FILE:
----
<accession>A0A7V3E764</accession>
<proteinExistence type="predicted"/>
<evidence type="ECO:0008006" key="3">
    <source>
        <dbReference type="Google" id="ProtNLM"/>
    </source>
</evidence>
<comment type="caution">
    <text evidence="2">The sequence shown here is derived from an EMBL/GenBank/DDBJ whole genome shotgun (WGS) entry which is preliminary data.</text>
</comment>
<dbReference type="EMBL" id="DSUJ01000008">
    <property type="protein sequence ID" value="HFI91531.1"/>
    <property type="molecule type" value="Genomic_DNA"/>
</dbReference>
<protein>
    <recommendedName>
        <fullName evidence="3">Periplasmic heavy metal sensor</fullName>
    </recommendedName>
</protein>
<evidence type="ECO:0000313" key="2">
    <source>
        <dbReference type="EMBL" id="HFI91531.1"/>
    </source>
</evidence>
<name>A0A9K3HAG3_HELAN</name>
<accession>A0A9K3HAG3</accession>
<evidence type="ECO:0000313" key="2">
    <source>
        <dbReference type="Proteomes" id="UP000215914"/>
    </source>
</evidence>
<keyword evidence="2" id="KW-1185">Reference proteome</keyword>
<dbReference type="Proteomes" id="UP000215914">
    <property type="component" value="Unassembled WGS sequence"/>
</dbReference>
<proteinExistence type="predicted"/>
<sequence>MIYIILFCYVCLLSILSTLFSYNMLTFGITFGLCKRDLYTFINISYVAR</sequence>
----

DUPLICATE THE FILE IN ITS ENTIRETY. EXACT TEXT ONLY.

<accession>A0A7V3E764</accession>
<proteinExistence type="predicted"/>
<evidence type="ECO:0008006" key="3">
    <source>
        <dbReference type="Google" id="ProtNLM"/>
    </source>
</evidence>
<comment type="caution">
    <text evidence="2">The sequence shown here is derived from an EMBL/GenBank/DDBJ whole genome shotgun (WGS) entry which is preliminary data.</text>
</comment>
<dbReference type="EMBL" id="DSUJ01000008">
    <property type="protein sequence ID" value="HFI91531.1"/>
    <property type="molecule type" value="Genomic_DNA"/>
</dbReference>
<protein>
    <recommendedName>
        <fullName evidence="3">Periplasmic heavy metal sensor</fullName>
    </recommendedName>
</protein>
<evidence type="ECO:0000313" key="2">
    <source>
        <dbReference type="EMBL" id="HFI91531.1"/>
    </source>
</evidence>
<name>A0A9K3HAG3_HELAN</name>
<accession>A0A9K3HAG3</accession>
<evidence type="ECO:0000313" key="2">
    <source>
        <dbReference type="Proteomes" id="UP000215914"/>
    </source>
</evidence>
<keyword evidence="2" id="KW-1185">Reference proteome</keyword>
<dbReference type="Proteomes" id="UP000215914">
    <property type="component" value="Unassembled WGS sequence"/>
</dbReference>
<proteinExistence type="predicted"/>
<sequence>MIYIILFCYVCLLSILSTLFSYNMLTFGITFGLCKRDLYTFINISYVAR</sequence>